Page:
With the carbon fibers with a length longer than this, any combination had no problem and the carbon fibers were defibrated almost perfectly to monofilament units. In addition, as a result of a series of mixing and agitation experiments, if the length became 1.0 mm in the case of short fibers and 50 mm in the case of long ones, some fiber balls often generated depending on the conditions.

In these examples, therefore, two kinds of carbon fibers with different length between 1.0 and 50.0 mm were chosen and combined as shown in Table 4 to make reinforcing carbon fibers. These carbon fibers, fillers and binder were thrown into a commercial omnimixer at formulation rates shown in Table 3 for mixing. Besides, the carbon fibers had been enough defibrated beforehand.

During the mixing, methylcellulose dissolved in a given concentration was added gradually as an adhesive, and the mixture was kneaded further in the wet state. This was once dried to allow the matrix powder to firmly adhere to carbon fibers, and lightly defibrated again with omnimixer to make prime material.

After the prime material was weighed and filled into the metal mold of hot press, the molded object was formed by applying a pressure of 500 kg/cm2 and heating finally to 600° C. by gradually raising the temperature. Thereafter, the molded object was submitted to the heat treatment of carbonization at 1200° C. in nitrogen gas and further graphitization at 2000° C., and, of the friction materials after carbonization and graphitization, the density and bending strength were measured, respectively, the results of which are listed together in Table 4 as the inventive friction materials.

Besides, in said friction materials, the formulation rate of short fibers to long fibers was made to be 1/8 to 1/2 in all cases due to following reason.

Namely, when mixing and agitating short carbon fibers and long carbon fibers, respective carbon fibers orient randomly, thus they never align regularly. Such form is considered to be ideal that thick and long carbon fibers allotted for the force are disposed in random and thin and short carbon fibers are buried in the spaces created by these mutual carbon fibers. However, when calculating a maximum diameter of carbon fibers to be buried in these spaces, it becomes extremely thin being 1.2 to 3.0 μm, which makes it impossible to respond. In these examples, therefore, using carbon fibers with the same diameter (diameter: 7 μm), the lengths of short fibers and long fibers being 3 mm and 10 mm, respectively, and yet the formulation ratio of short fibers to long fibers being changed from 1/8 to 1/1 as shown in FIG. 2, test pieces with width × thickness × length = 10 × 4 × 35 mm were produced under the conditions aforementioned and the bending strength and density were measured, the results of which are shown in FIG. 2. In the diagram, mark Δ indicates the density and mark ◯ the bending strength.

Besides, the bending strength test was performed, as shown in FIG. 3, under the conditions of a distance between supporting points of 20 mm and a velocity of indenter (2) of 1 mm/min for the test pieces (1) with said dimensions.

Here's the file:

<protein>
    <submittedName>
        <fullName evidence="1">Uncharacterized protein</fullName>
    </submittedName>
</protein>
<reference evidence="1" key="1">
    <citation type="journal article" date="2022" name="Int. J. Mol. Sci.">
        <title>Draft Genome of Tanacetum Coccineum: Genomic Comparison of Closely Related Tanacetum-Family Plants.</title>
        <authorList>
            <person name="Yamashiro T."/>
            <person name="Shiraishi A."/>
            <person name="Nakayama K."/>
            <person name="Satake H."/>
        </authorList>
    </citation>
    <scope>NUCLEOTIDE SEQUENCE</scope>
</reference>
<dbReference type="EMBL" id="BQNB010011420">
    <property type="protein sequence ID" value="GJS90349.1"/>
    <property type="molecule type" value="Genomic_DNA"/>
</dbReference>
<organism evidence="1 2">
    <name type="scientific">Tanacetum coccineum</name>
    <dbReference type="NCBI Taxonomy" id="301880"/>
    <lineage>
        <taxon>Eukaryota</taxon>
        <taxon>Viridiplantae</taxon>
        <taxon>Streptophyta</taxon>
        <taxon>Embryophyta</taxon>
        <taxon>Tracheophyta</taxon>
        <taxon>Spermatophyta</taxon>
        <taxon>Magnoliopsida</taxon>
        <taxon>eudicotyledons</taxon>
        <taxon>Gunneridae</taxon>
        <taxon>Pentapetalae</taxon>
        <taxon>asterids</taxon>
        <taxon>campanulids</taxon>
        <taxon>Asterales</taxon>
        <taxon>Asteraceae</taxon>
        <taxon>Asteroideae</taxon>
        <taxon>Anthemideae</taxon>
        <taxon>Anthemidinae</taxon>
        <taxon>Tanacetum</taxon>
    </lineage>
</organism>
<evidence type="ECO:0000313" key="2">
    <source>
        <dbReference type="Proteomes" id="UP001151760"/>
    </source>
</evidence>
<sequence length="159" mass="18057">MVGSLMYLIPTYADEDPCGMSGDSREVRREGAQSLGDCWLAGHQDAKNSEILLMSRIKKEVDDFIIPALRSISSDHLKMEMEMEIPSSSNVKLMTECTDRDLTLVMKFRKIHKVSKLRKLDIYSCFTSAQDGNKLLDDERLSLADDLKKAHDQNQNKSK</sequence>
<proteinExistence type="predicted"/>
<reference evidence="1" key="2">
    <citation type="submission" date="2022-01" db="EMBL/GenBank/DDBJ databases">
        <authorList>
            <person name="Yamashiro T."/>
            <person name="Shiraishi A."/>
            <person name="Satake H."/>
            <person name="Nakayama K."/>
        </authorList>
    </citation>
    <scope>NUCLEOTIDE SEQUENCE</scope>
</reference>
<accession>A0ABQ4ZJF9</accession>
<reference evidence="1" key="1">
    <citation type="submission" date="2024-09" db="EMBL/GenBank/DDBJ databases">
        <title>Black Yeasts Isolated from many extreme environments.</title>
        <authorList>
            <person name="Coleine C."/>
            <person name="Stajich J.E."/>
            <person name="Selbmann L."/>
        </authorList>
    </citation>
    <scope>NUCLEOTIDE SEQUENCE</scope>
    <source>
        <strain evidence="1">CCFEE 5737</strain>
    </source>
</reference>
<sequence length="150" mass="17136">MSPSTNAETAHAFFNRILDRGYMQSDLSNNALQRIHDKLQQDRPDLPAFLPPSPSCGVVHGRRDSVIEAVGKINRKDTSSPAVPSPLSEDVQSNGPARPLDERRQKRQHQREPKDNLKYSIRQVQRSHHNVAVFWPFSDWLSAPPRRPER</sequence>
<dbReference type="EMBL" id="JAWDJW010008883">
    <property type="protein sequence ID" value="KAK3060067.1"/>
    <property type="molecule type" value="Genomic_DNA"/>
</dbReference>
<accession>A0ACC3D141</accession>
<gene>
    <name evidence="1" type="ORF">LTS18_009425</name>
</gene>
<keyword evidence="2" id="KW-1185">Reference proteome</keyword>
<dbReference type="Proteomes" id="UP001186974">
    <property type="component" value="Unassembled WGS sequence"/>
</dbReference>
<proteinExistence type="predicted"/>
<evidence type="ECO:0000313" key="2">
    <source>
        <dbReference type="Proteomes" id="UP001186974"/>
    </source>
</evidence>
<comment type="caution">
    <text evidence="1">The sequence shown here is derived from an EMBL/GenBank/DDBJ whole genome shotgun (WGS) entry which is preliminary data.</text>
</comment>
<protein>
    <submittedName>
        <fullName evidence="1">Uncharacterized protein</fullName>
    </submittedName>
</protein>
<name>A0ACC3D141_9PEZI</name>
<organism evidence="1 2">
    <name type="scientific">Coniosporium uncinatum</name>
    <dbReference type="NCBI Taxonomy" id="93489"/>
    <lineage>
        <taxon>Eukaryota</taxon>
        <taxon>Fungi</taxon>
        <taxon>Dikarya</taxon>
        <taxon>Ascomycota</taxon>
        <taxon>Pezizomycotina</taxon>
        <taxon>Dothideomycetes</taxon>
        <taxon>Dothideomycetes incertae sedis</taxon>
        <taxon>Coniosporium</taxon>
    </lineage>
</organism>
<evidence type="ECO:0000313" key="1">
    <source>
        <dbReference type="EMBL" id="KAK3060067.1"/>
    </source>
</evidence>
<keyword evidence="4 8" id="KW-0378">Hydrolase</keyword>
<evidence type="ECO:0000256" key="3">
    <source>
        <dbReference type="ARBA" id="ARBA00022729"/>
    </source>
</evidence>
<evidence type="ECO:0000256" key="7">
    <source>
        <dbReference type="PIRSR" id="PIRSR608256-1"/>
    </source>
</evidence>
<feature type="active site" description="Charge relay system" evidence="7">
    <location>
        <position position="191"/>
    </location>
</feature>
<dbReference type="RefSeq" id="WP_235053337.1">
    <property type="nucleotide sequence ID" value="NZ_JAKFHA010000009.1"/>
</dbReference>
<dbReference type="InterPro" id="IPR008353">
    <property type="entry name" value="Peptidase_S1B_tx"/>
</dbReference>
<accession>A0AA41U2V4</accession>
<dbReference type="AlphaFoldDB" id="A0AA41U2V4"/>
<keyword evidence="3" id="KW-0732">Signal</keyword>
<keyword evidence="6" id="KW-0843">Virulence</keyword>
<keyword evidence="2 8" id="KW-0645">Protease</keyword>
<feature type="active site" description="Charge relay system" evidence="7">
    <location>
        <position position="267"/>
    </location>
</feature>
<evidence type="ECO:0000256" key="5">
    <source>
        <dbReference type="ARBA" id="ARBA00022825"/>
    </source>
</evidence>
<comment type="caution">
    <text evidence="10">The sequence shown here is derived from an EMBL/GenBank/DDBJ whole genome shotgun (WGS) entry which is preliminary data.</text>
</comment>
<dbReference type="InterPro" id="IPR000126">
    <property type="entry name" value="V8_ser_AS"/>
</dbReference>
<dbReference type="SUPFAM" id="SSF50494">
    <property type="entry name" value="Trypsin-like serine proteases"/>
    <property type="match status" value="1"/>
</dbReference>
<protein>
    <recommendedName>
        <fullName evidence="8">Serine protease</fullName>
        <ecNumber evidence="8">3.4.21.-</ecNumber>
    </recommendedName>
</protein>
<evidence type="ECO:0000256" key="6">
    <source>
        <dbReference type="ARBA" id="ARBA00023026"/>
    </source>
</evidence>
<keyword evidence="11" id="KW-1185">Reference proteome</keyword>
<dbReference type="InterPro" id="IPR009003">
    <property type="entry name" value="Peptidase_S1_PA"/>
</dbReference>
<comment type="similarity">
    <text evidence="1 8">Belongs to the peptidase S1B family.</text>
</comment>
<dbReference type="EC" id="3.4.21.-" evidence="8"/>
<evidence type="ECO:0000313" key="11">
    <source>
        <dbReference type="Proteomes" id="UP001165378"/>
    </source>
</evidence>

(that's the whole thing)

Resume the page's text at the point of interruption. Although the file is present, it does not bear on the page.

From FIG. 2, it is considered that, in the hybridization, the filling density is improved even with carbon fibers with same diameter if the lengths are different and this enhanced value increases the formulation volume of carbon fibers to contribute to the improvement in mechanical characteristics.

Namely, the mixing ratio of short carbon fibers is reflected markedly in the filling density. For the bending strength, it can be seen that, if the mixing ratio of short fibers exceeds 1/2, the strength decreases gradually, though not so remarkable as the case of density. This seems to be due to a decrease in the mixing ratio of long carbon fibers allotted for the mechanical characteristics.

It can be said from this diagram that 1/2 is the best mixing ratio in the aspect of physical properties, but, Judging from the fact that, when used for the friction materials, the higher the density, the better the oxidation resistance, it can be seen that the best mixing ratio is from 1/8 to 1/2.

Besides, for comparison, the density and bending strength of comparative friction materials comprising carbon fibers with a uniform length, and the conventional friction material (reinforced with chopped strand) being a present brake material for aircraft manufactured by the method shown in FIG. 5 using pitch-based material (density: 2.0 g/cm3) as the carbon fibers were also measured. The results are put down in Table 4.

                                  TABLE 4__________________________________________________________________________                  Carbonization (1200° C.)                              Graphitization (2000° C.)         Combination of Bending     Bending         short fibers with                  Density                        strength                              Density                                    strengthFrictional material      No long fibers                  (g/cm.sup.3)                        (kg/mm.sup.2)                              (g/cm.sup.3)                                    (kg/mm.sup.2)__________________________________________________________________________Inventive material      1  1 mm/3 mm                  1.47  6.0   1.49  4.9  "        2  1 mm/6 mm                  1.52  6.4   1.53  5.2  "        3  3 mm/6 mm                  1.55  7.8   1.58  6.4  "        4  3 mm/10 mm                  1.59  9.2   1.66  7.2  "        5  3 mm/20 mm                  1.60  9.8   1.68  8.2  "        6  3 mm/50 mm                  1.60  7.2   1.63  6.0Comparative material      7   3 mm    1.45  5.0   1.49  3.8  "        8  10 mm    1.47  5.4   1.53  4.3  "        9  20 mm    1.50  6.0   1.55  4.8Conventional      10 Chopped strand                  --    --    1.75  7.5material__________________________________________________________________________